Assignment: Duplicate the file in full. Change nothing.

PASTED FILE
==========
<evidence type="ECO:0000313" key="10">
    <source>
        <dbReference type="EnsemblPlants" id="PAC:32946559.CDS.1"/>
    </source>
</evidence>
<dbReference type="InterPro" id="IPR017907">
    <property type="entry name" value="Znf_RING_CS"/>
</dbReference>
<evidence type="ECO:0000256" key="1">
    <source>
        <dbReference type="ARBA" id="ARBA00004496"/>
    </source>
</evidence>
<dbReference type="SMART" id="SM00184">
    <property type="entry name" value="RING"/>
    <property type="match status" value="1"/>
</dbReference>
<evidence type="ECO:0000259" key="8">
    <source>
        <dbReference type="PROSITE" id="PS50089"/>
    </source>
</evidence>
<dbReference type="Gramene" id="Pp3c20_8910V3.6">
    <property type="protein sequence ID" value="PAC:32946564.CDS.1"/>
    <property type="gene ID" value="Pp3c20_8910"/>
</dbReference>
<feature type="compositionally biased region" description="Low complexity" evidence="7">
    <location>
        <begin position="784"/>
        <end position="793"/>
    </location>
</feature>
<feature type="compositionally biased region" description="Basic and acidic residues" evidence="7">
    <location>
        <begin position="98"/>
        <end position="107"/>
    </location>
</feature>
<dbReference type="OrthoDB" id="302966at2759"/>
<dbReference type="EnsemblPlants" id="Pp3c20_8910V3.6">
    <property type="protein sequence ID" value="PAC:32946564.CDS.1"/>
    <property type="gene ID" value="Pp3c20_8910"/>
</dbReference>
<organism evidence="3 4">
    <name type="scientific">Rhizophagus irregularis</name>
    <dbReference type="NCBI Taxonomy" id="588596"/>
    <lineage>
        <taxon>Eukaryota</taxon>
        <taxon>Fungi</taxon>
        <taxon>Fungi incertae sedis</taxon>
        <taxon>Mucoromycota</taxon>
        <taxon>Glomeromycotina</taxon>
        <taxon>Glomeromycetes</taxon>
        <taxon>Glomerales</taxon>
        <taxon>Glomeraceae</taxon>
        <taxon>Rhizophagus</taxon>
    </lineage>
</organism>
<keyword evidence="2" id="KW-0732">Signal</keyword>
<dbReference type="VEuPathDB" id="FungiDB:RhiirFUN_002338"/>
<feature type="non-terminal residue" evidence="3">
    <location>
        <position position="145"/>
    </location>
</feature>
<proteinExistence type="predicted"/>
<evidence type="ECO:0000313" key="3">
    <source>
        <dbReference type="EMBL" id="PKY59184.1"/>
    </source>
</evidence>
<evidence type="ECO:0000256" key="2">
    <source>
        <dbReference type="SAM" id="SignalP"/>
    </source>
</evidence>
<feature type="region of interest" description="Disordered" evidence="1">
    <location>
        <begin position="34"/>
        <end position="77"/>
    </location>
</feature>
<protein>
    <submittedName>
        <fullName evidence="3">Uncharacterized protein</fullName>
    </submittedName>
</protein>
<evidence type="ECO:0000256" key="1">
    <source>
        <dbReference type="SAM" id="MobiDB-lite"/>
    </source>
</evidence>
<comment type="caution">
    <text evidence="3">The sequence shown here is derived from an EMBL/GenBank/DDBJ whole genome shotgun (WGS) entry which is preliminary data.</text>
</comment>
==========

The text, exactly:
<evidence type="ECO:0000313" key="10">
    <source>
        <dbReference type="EnsemblPlants" id="PAC:32946559.CDS.1"/>
    </source>
</evidence>
<dbReference type="InterPro" id="IPR017907">
    <property type="entry name" value="Znf_RING_CS"/>
</dbReference>
<evidence type="ECO:0000256" key="1">
    <source>
        <dbReference type="ARBA" id="ARBA00004496"/>
    </source>
</evidence>
<dbReference type="SMART" id="SM00184">
    <property type="entry name" value="RING"/>
    <property type="match status" value="1"/>
</dbReference>
<evidence type="ECO:0000259" key="8">
    <source>
        <dbReference type="PROSITE" id="PS50089"/>
    </source>
</evidence>
<dbReference type="Gramene" id="Pp3c20_8910V3.6">
    <property type="protein sequence ID" value="PAC:32946564.CDS.1"/>
    <property type="gene ID" value="Pp3c20_8910"/>
</dbReference>
<feature type="compositionally biased region" description="Low complexity" evidence="7">
    <location>
        <begin position="784"/>
        <end position="793"/>
    </location>
</feature>
<feature type="compositionally biased region" description="Basic and acidic residues" evidence="7">
    <location>
        <begin position="98"/>
        <end position="107"/>
    </location>
</feature>
<dbReference type="OrthoDB" id="302966at2759"/>
<dbReference type="EnsemblPlants" id="Pp3c20_8910V3.6">
    <property type="protein sequence ID" value="PAC:32946564.CDS.1"/>
    <property type="gene ID" value="Pp3c20_8910"/>
</dbReference>
<organism evidence="3 4">
    <name type="scientific">Rhizophagus irregularis</name>
    <dbReference type="NCBI Taxonomy" id="588596"/>
    <lineage>
        <taxon>Eukaryota</taxon>
        <taxon>Fungi</taxon>
        <taxon>Fungi incertae sedis</taxon>
        <taxon>Mucoromycota</taxon>
        <taxon>Glomeromycotina</taxon>
        <taxon>Glomeromycetes</taxon>
        <taxon>Glomerales</taxon>
        <taxon>Glomeraceae</taxon>
        <taxon>Rhizophagus</taxon>
    </lineage>
</organism>
<keyword evidence="2" id="KW-0732">Signal</keyword>
<dbReference type="VEuPathDB" id="FungiDB:RhiirFUN_002338"/>
<feature type="non-terminal residue" evidence="3">
    <location>
        <position position="145"/>
    </location>
</feature>
<proteinExistence type="predicted"/>
<evidence type="ECO:0000313" key="3">
    <source>
        <dbReference type="EMBL" id="PKY59184.1"/>
    </source>
</evidence>
<evidence type="ECO:0000256" key="2">
    <source>
        <dbReference type="SAM" id="SignalP"/>
    </source>
</evidence>
<feature type="region of interest" description="Disordered" evidence="1">
    <location>
        <begin position="34"/>
        <end position="77"/>
    </location>
</feature>
<protein>
    <submittedName>
        <fullName evidence="3">Uncharacterized protein</fullName>
    </submittedName>
</protein>
<evidence type="ECO:0000256" key="1">
    <source>
        <dbReference type="SAM" id="MobiDB-lite"/>
    </source>
</evidence>
<comment type="caution">
    <text evidence="3">The sequence shown here is derived from an EMBL/GenBank/DDBJ whole genome shotgun (WGS) entry which is preliminary data.</text>
</comment>